Transcript for Rare Access to the Secretive Religion of Unificationists and Arranged Weddings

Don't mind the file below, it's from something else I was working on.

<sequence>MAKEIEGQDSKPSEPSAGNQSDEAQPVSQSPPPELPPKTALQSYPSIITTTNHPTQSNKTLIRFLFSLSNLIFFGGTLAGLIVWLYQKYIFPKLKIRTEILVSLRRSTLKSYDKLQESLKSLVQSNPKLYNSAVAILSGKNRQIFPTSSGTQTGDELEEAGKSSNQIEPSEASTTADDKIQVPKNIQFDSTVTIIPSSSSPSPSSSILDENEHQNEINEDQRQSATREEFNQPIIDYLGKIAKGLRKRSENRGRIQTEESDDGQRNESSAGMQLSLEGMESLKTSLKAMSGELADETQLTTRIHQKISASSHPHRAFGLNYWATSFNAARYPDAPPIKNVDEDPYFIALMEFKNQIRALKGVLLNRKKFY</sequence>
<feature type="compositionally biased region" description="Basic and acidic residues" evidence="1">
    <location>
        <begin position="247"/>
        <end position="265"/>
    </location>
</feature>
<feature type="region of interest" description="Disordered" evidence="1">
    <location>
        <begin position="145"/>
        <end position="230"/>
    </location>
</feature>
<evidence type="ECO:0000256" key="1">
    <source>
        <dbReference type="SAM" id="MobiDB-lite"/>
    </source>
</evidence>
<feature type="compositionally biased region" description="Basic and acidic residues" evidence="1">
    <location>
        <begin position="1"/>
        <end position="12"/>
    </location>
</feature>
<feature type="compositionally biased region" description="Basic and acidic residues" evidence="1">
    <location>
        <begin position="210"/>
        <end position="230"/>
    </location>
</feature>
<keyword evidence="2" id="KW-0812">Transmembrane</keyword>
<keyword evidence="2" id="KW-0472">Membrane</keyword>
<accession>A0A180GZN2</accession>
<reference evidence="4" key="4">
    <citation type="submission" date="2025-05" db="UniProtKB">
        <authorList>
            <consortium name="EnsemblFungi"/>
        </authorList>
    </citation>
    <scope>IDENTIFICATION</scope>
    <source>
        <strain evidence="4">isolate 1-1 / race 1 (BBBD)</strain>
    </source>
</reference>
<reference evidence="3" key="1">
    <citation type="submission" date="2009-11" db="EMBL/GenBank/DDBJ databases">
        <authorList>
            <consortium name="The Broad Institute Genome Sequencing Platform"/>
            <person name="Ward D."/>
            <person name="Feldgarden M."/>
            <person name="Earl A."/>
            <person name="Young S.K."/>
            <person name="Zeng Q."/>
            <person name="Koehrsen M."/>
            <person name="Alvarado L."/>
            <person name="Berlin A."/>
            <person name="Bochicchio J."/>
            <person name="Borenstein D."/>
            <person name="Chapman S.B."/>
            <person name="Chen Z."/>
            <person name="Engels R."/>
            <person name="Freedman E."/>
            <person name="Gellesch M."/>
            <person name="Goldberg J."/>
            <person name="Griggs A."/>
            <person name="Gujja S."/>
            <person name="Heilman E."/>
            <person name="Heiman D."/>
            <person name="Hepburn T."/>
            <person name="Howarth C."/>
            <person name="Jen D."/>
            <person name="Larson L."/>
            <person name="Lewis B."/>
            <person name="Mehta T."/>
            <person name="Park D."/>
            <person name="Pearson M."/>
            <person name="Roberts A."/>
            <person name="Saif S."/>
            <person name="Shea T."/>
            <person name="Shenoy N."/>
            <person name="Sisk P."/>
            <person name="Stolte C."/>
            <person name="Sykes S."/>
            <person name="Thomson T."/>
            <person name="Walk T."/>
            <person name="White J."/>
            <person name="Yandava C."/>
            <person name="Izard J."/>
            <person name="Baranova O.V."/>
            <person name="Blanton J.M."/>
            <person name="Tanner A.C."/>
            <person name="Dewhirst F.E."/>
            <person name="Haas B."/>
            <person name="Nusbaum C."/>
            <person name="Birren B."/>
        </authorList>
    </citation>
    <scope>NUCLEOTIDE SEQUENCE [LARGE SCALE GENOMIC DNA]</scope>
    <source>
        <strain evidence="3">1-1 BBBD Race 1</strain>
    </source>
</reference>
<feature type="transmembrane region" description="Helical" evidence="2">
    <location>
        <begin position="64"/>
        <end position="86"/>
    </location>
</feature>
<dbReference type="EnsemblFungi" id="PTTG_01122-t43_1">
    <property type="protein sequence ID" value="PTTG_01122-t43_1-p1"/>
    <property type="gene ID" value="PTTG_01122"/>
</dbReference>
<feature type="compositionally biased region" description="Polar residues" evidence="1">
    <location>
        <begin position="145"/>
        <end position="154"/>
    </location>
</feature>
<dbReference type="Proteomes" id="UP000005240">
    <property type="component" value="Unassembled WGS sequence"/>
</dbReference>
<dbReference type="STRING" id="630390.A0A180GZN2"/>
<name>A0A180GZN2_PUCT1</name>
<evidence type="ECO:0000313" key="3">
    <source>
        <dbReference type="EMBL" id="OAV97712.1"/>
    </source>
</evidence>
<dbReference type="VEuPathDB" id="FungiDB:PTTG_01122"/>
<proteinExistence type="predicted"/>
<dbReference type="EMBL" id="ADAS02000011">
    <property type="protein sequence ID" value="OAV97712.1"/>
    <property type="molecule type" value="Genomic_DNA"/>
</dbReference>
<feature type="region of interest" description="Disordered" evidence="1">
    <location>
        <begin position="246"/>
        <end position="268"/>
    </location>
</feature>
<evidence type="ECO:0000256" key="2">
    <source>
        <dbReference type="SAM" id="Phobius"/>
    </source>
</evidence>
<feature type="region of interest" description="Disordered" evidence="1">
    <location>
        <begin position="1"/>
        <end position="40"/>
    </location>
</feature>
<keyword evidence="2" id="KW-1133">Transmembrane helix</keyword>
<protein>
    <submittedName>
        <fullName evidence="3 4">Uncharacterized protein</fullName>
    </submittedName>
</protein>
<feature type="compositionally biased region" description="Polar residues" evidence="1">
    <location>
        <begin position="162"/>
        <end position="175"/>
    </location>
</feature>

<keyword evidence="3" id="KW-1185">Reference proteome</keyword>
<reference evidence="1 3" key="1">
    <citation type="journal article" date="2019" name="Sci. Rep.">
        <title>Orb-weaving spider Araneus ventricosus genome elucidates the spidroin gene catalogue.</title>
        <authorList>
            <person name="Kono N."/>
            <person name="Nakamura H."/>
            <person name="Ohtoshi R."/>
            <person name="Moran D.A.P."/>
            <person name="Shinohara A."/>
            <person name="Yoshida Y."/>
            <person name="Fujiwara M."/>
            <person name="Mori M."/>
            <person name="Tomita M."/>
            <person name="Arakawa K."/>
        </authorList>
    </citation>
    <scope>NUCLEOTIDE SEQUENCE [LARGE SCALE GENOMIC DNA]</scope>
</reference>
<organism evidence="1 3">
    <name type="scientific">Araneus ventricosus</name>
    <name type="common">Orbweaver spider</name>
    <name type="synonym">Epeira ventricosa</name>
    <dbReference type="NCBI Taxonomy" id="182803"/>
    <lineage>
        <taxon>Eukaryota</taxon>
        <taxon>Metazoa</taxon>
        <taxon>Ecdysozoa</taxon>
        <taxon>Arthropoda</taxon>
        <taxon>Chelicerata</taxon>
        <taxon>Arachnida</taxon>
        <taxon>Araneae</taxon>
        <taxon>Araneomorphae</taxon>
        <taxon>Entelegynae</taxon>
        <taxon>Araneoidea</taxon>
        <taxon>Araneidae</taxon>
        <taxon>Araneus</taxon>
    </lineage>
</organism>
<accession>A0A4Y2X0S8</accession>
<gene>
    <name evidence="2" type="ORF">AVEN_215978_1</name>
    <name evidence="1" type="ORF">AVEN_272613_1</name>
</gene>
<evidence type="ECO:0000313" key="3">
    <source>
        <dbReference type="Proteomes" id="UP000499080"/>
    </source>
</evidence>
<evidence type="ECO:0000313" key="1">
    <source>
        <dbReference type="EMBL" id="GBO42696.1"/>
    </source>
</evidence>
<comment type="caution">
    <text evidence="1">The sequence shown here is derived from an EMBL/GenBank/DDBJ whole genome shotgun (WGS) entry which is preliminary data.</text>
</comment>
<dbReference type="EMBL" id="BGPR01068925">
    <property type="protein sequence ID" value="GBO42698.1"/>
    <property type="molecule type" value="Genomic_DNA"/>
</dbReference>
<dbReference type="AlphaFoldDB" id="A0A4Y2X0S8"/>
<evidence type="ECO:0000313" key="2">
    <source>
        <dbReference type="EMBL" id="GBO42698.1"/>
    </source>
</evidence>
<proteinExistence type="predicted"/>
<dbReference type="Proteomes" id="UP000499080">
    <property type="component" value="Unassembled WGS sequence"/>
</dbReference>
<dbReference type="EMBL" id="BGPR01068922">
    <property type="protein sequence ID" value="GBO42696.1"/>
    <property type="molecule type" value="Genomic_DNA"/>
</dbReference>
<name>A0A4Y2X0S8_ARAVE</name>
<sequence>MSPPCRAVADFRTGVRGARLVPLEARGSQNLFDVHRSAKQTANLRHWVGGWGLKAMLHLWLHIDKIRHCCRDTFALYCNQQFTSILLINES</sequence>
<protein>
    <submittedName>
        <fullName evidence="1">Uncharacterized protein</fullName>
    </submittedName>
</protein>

Nst tonight, for the first time, American cameras take you inside a secretive religion. Decades ago, we heard about a wedding of 2,000 couples in new York City. Tonight, juju Chang is here with rare access and she found that this happened recently again. Reporter: Imagine a wedding with 2,000 couples, some who barely know each other. That's what's happening at this stadium outside Seoul, south Korea. All are members of the unification church, founded by the late reverend sun Myung moon, a self proclaimed messiah. Two years after his death, we were surprised to find his followers taking part in the phenomenon that earned the church so much attention in its heyday. The movement holds these weddings once a year. It says it has 3 million members worldwide, but critics say the number is closer to 100,000. Many of these brides and grooms are the children of the original followers, taking their turn at the altar after being matched through a church database. Among them, Glenn and his fiancee judilee. She is an aspiring artist, flew from Canada to meet Glenn, a frontman for an indie band. They had never before laid eyes on each other. How do you explain that concept to the outside world, that I let my parents help me pick my mate? Sometimes I feel a little bit self-conscious. But I feel it's not just marrying two people, it's like marrying two families. Reporter: Both Glenn and judilee's parents were matched by reverend moon, his core belief, that multicultural unions would eliminate racial strife and usher in world peace. And in Korea, we caught up with them moments before the wedding. How do you feel? Good. Kind of like, surreal. Reporter: As couples line up, the most important guest is arriving. True mother, reverend moon's widow. She leads the elaborate ceremony. The exchange of rings for all 2,000 couples. Definitely felt like our moment. Even though we're in a sea of brides and grooms, I felt like it was our moment. Reporter: As they make their way out as married couples, most will sleep apart for 40 more nights as a final act ofth. But, as true mother would say, they have an eternity to get to know each other. Juju Chang, ABC news, south Korea. And you can see the full report on "Nightline prime"
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